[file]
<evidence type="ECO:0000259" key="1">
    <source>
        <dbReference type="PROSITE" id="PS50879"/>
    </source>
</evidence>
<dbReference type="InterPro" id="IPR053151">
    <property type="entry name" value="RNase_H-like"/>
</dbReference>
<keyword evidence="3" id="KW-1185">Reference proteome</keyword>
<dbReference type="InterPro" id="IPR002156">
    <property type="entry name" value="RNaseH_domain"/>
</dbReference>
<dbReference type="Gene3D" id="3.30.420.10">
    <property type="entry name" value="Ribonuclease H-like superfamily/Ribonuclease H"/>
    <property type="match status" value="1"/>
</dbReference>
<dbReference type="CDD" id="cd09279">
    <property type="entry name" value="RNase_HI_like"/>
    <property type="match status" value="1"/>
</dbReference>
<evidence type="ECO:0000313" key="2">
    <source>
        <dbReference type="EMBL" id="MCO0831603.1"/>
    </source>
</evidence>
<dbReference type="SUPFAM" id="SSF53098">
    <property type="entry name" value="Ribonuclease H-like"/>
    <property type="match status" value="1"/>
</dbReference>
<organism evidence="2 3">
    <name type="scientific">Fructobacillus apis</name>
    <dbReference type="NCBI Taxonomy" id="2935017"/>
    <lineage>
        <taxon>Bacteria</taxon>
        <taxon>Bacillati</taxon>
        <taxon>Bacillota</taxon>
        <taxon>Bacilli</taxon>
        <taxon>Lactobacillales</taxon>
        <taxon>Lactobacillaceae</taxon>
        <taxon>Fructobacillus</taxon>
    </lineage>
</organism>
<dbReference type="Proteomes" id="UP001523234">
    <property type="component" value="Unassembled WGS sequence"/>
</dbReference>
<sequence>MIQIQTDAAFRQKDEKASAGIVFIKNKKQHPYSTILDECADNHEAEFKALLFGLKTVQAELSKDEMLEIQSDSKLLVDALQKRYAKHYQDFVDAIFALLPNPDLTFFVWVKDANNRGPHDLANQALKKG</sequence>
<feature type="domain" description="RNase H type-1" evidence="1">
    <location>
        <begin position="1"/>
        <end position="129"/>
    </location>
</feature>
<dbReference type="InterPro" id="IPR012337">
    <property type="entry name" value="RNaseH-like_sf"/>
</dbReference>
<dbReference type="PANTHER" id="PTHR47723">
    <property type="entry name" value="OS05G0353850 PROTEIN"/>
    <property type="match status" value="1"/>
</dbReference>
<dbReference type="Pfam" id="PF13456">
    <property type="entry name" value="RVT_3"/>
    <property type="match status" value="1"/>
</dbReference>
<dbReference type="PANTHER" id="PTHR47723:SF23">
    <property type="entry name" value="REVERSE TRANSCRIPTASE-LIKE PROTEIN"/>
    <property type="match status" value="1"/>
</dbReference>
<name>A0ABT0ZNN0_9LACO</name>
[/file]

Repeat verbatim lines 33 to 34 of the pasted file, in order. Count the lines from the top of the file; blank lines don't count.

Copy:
    <lineage>
        <taxon>Bacteria</taxon>